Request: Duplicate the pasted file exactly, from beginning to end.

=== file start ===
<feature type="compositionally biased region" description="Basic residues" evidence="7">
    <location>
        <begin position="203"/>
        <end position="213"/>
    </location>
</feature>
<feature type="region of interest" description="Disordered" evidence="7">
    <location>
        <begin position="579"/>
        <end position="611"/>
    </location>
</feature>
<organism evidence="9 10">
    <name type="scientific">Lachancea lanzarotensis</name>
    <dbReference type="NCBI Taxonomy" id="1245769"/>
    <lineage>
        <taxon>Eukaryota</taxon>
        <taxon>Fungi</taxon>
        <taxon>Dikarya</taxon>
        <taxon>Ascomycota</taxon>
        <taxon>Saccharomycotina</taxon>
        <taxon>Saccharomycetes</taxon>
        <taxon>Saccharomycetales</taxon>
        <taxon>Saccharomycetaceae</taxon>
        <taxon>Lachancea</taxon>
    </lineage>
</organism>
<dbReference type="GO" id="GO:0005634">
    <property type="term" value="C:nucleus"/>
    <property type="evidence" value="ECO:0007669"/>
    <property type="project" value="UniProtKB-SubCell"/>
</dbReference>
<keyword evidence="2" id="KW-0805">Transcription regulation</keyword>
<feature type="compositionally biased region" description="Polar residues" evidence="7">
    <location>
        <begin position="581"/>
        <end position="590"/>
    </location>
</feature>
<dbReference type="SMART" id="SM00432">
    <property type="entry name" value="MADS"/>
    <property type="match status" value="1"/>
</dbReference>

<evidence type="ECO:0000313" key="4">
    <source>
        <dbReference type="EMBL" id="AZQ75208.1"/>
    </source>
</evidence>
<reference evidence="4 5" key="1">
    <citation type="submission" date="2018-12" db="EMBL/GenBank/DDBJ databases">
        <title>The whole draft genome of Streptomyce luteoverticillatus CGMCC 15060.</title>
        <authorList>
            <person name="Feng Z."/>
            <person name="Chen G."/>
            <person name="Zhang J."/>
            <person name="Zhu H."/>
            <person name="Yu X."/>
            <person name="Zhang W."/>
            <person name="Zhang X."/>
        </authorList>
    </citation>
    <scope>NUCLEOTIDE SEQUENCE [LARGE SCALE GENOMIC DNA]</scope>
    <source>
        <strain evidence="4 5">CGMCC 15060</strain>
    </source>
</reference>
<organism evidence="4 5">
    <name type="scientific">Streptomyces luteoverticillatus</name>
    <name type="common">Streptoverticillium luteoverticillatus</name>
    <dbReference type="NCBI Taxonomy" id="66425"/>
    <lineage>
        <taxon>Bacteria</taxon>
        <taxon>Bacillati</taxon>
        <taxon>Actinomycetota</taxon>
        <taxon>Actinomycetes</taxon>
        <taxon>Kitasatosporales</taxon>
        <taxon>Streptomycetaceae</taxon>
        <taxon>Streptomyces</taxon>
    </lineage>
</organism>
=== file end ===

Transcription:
<feature type="compositionally biased region" description="Basic residues" evidence="7">
    <location>
        <begin position="203"/>
        <end position="213"/>
    </location>
</feature>
<feature type="region of interest" description="Disordered" evidence="7">
    <location>
        <begin position="579"/>
        <end position="611"/>
    </location>
</feature>
<organism evidence="9 10">
    <name type="scientific">Lachancea lanzarotensis</name>
    <dbReference type="NCBI Taxonomy" id="1245769"/>
    <lineage>
        <taxon>Eukaryota</taxon>
        <taxon>Fungi</taxon>
        <taxon>Dikarya</taxon>
        <taxon>Ascomycota</taxon>
        <taxon>Saccharomycotina</taxon>
        <taxon>Saccharomycetes</taxon>
        <taxon>Saccharomycetales</taxon>
        <taxon>Saccharomycetaceae</taxon>
        <taxon>Lachancea</taxon>
    </lineage>
</organism>
<dbReference type="GO" id="GO:0005634">
    <property type="term" value="C:nucleus"/>
    <property type="evidence" value="ECO:0007669"/>
    <property type="project" value="UniProtKB-SubCell"/>
</dbReference>
<keyword evidence="2" id="KW-0805">Transcription regulation</keyword>
<feature type="compositionally biased region" description="Polar residues" evidence="7">
    <location>
        <begin position="581"/>
        <end position="590"/>
    </location>
</feature>
<dbReference type="SMART" id="SM00432">
    <property type="entry name" value="MADS"/>
    <property type="match status" value="1"/>
</dbReference>

<evidence type="ECO:0000313" key="4">
    <source>
        <dbReference type="EMBL" id="AZQ75208.1"/>
    </source>
</evidence>
<reference evidence="4 5" key="1">
    <citation type="submission" date="2018-12" db="EMBL/GenBank/DDBJ databases">
        <title>The whole draft genome of Streptomyce luteoverticillatus CGMCC 15060.</title>
        <authorList>
            <person name="Feng Z."/>
            <person name="Chen G."/>
            <person name="Zhang J."/>
            <person name="Zhu H."/>
            <person name="Yu X."/>
            <person name="Zhang W."/>
            <person name="Zhang X."/>
        </authorList>
    </citation>
    <scope>NUCLEOTIDE SEQUENCE [LARGE SCALE GENOMIC DNA]</scope>
    <source>
        <strain evidence="4 5">CGMCC 15060</strain>
    </source>
</reference>
<organism evidence="4 5">
    <name type="scientific">Streptomyces luteoverticillatus</name>
    <name type="common">Streptoverticillium luteoverticillatus</name>
    <dbReference type="NCBI Taxonomy" id="66425"/>
    <lineage>
        <taxon>Bacteria</taxon>
        <taxon>Bacillati</taxon>
        <taxon>Actinomycetota</taxon>
        <taxon>Actinomycetes</taxon>
        <taxon>Kitasatosporales</taxon>
        <taxon>Streptomycetaceae</taxon>
        <taxon>Streptomyces</taxon>
    </lineage>
</organism>